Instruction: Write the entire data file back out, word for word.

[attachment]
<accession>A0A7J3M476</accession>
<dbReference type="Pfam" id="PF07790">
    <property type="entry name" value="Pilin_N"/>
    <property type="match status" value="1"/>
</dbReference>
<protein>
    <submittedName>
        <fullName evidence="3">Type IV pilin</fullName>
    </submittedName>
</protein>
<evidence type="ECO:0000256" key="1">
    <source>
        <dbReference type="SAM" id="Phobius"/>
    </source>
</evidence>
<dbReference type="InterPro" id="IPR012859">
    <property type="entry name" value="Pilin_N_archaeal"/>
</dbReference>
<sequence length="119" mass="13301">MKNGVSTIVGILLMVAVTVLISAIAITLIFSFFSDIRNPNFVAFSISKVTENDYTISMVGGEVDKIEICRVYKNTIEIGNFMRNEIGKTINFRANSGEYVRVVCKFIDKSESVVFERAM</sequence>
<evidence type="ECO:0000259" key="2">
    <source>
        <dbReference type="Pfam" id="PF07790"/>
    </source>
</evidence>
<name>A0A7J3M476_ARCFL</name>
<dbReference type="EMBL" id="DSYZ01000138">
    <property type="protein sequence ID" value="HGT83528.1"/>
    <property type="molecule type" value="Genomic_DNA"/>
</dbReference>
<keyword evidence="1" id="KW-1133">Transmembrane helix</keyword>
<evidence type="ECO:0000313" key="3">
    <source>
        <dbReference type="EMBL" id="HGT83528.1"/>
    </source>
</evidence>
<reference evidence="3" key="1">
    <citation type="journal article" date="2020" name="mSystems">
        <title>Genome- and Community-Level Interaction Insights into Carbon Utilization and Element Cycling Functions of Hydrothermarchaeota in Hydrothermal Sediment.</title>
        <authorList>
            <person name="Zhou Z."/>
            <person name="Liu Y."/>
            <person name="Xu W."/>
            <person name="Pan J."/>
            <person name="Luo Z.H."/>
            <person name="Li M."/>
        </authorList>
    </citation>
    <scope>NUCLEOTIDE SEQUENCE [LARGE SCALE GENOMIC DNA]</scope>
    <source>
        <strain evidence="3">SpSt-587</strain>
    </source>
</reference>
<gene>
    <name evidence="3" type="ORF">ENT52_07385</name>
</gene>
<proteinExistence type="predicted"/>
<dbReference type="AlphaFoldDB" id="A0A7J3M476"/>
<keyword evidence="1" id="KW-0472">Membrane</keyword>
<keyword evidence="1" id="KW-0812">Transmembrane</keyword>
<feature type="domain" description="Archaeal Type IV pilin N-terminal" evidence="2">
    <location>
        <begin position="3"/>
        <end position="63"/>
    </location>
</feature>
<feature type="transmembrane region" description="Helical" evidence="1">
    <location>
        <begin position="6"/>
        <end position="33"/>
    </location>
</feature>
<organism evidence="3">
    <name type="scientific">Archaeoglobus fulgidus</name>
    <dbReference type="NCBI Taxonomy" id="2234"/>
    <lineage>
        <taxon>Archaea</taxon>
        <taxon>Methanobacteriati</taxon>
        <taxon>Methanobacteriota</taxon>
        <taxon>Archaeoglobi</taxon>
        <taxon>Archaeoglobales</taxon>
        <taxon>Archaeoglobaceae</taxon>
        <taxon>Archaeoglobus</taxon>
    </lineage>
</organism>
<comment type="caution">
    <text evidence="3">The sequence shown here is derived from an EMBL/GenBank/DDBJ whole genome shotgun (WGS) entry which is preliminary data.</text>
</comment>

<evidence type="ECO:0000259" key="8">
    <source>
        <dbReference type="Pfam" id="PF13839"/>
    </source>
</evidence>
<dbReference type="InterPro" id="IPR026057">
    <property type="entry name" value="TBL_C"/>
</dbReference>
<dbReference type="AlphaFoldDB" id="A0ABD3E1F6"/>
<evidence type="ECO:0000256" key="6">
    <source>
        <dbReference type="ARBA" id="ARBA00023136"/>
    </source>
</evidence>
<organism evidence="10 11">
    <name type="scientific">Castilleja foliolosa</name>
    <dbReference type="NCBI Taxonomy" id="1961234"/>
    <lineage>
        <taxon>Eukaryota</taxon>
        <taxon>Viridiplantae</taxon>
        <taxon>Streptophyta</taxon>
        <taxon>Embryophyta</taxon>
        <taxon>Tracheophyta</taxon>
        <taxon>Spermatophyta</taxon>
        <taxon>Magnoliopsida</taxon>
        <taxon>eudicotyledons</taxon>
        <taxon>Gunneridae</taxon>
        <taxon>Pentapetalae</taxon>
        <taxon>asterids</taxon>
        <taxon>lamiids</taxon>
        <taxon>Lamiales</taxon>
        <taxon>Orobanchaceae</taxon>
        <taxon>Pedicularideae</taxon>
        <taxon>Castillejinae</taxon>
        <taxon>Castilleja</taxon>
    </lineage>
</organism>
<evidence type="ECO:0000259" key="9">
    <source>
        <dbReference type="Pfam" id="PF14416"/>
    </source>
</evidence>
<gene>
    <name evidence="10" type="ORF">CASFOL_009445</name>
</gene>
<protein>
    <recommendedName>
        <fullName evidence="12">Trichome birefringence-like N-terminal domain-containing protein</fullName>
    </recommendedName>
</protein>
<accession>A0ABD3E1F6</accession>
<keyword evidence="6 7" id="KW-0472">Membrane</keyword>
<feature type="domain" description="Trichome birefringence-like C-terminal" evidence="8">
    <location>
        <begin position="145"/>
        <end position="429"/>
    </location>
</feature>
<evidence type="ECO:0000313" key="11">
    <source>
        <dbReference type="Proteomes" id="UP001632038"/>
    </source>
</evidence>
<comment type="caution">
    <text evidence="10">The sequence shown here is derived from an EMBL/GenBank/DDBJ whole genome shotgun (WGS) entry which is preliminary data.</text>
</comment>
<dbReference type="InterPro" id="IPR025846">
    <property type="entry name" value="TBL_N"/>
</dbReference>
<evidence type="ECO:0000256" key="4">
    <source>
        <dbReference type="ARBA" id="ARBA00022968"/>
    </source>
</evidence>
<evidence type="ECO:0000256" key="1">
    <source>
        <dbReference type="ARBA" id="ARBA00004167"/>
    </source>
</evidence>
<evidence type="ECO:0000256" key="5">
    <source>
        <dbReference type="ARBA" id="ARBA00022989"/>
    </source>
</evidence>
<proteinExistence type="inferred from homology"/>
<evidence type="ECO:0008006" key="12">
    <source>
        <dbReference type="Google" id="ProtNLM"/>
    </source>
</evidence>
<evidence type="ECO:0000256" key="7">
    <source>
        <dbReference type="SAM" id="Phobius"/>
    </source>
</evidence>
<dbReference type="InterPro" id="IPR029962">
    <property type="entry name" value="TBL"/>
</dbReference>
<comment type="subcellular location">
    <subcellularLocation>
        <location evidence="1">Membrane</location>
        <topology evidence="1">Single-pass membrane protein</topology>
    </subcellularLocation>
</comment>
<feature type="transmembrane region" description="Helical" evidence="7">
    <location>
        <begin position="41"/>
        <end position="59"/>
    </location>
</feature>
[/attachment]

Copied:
<accession>A0A7J3M476</accession>
<dbReference type="Pfam" id="PF07790">
    <property type="entry name" value="Pilin_N"/>
    <property type="match status" value="1"/>
</dbReference>
<protein>
    <submittedName>
        <fullName evidence="3">Type IV pilin</fullName>
    </submittedName>
</protein>
<evidence type="ECO:0000256" key="1">
    <source>
        <dbReference type="SAM" id="Phobius"/>
    </source>
</evidence>
<dbReference type="InterPro" id="IPR012859">
    <property type="entry name" value="Pilin_N_archaeal"/>
</dbReference>
<sequence length="119" mass="13301">MKNGVSTIVGILLMVAVTVLISAIAITLIFSFFSDIRNPNFVAFSISKVTENDYTISMVGGEVDKIEICRVYKNTIEIGNFMRNEIGKTINFRANSGEYVRVVCKFIDKSESVVFERAM</sequence>
<evidence type="ECO:0000259" key="2">
    <source>
        <dbReference type="Pfam" id="PF07790"/>
    </source>
</evidence>
<name>A0A7J3M476_ARCFL</name>
<dbReference type="EMBL" id="DSYZ01000138">
    <property type="protein sequence ID" value="HGT83528.1"/>
    <property type="molecule type" value="Genomic_DNA"/>
</dbReference>
<keyword evidence="1" id="KW-1133">Transmembrane helix</keyword>
<evidence type="ECO:0000313" key="3">
    <source>
        <dbReference type="EMBL" id="HGT83528.1"/>
    </source>
</evidence>
<reference evidence="3" key="1">
    <citation type="journal article" date="2020" name="mSystems">
        <title>Genome- and Community-Level Interaction Insights into Carbon Utilization and Element Cycling Functions of Hydrothermarchaeota in Hydrothermal Sediment.</title>
        <authorList>
            <person name="Zhou Z."/>
            <person name="Liu Y."/>
            <person name="Xu W."/>
            <person name="Pan J."/>
            <person name="Luo Z.H."/>
            <person name="Li M."/>
        </authorList>
    </citation>
    <scope>NUCLEOTIDE SEQUENCE [LARGE SCALE GENOMIC DNA]</scope>
    <source>
        <strain evidence="3">SpSt-587</strain>
    </source>
</reference>
<gene>
    <name evidence="3" type="ORF">ENT52_07385</name>
</gene>
<proteinExistence type="predicted"/>
<dbReference type="AlphaFoldDB" id="A0A7J3M476"/>
<keyword evidence="1" id="KW-0472">Membrane</keyword>
<keyword evidence="1" id="KW-0812">Transmembrane</keyword>
<feature type="domain" description="Archaeal Type IV pilin N-terminal" evidence="2">
    <location>
        <begin position="3"/>
        <end position="63"/>
    </location>
</feature>
<feature type="transmembrane region" description="Helical" evidence="1">
    <location>
        <begin position="6"/>
        <end position="33"/>
    </location>
</feature>
<organism evidence="3">
    <name type="scientific">Archaeoglobus fulgidus</name>
    <dbReference type="NCBI Taxonomy" id="2234"/>
    <lineage>
        <taxon>Archaea</taxon>
        <taxon>Methanobacteriati</taxon>
        <taxon>Methanobacteriota</taxon>
        <taxon>Archaeoglobi</taxon>
        <taxon>Archaeoglobales</taxon>
        <taxon>Archaeoglobaceae</taxon>
        <taxon>Archaeoglobus</taxon>
    </lineage>
</organism>
<comment type="caution">
    <text evidence="3">The sequence shown here is derived from an EMBL/GenBank/DDBJ whole genome shotgun (WGS) entry which is preliminary data.</text>
</comment>

<evidence type="ECO:0000259" key="8">
    <source>
        <dbReference type="Pfam" id="PF13839"/>
    </source>
</evidence>
<dbReference type="InterPro" id="IPR026057">
    <property type="entry name" value="TBL_C"/>
</dbReference>
<dbReference type="AlphaFoldDB" id="A0ABD3E1F6"/>
<evidence type="ECO:0000256" key="6">
    <source>
        <dbReference type="ARBA" id="ARBA00023136"/>
    </source>
</evidence>
<organism evidence="10 11">
    <name type="scientific">Castilleja foliolosa</name>
    <dbReference type="NCBI Taxonomy" id="1961234"/>
    <lineage>
        <taxon>Eukaryota</taxon>
        <taxon>Viridiplantae</taxon>
        <taxon>Streptophyta</taxon>
        <taxon>Embryophyta</taxon>
        <taxon>Tracheophyta</taxon>
        <taxon>Spermatophyta</taxon>
        <taxon>Magnoliopsida</taxon>
        <taxon>eudicotyledons</taxon>
        <taxon>Gunneridae</taxon>
        <taxon>Pentapetalae</taxon>
        <taxon>asterids</taxon>
        <taxon>lamiids</taxon>
        <taxon>Lamiales</taxon>
        <taxon>Orobanchaceae</taxon>
        <taxon>Pedicularideae</taxon>
        <taxon>Castillejinae</taxon>
        <taxon>Castilleja</taxon>
    </lineage>
</organism>
<evidence type="ECO:0000259" key="9">
    <source>
        <dbReference type="Pfam" id="PF14416"/>
    </source>
</evidence>
<gene>
    <name evidence="10" type="ORF">CASFOL_009445</name>
</gene>
<protein>
    <recommendedName>
        <fullName evidence="12">Trichome birefringence-like N-terminal domain-containing protein</fullName>
    </recommendedName>
</protein>
<accession>A0ABD3E1F6</accession>
<keyword evidence="6 7" id="KW-0472">Membrane</keyword>
<feature type="domain" description="Trichome birefringence-like C-terminal" evidence="8">
    <location>
        <begin position="145"/>
        <end position="429"/>
    </location>
</feature>
<evidence type="ECO:0000313" key="11">
    <source>
        <dbReference type="Proteomes" id="UP001632038"/>
    </source>
</evidence>
<comment type="caution">
    <text evidence="10">The sequence shown here is derived from an EMBL/GenBank/DDBJ whole genome shotgun (WGS) entry which is preliminary data.</text>
</comment>
<dbReference type="InterPro" id="IPR025846">
    <property type="entry name" value="TBL_N"/>
</dbReference>
<evidence type="ECO:0000256" key="4">
    <source>
        <dbReference type="ARBA" id="ARBA00022968"/>
    </source>
</evidence>
<evidence type="ECO:0000256" key="1">
    <source>
        <dbReference type="ARBA" id="ARBA00004167"/>
    </source>
</evidence>
<evidence type="ECO:0000256" key="5">
    <source>
        <dbReference type="ARBA" id="ARBA00022989"/>
    </source>
</evidence>
<proteinExistence type="inferred from homology"/>
<evidence type="ECO:0008006" key="12">
    <source>
        <dbReference type="Google" id="ProtNLM"/>
    </source>
</evidence>
<evidence type="ECO:0000256" key="7">
    <source>
        <dbReference type="SAM" id="Phobius"/>
    </source>
</evidence>
<dbReference type="InterPro" id="IPR029962">
    <property type="entry name" value="TBL"/>
</dbReference>
<comment type="subcellular location">
    <subcellularLocation>
        <location evidence="1">Membrane</location>
        <topology evidence="1">Single-pass membrane protein</topology>
    </subcellularLocation>
</comment>
<feature type="transmembrane region" description="Helical" evidence="7">
    <location>
        <begin position="41"/>
        <end position="59"/>
    </location>
</feature>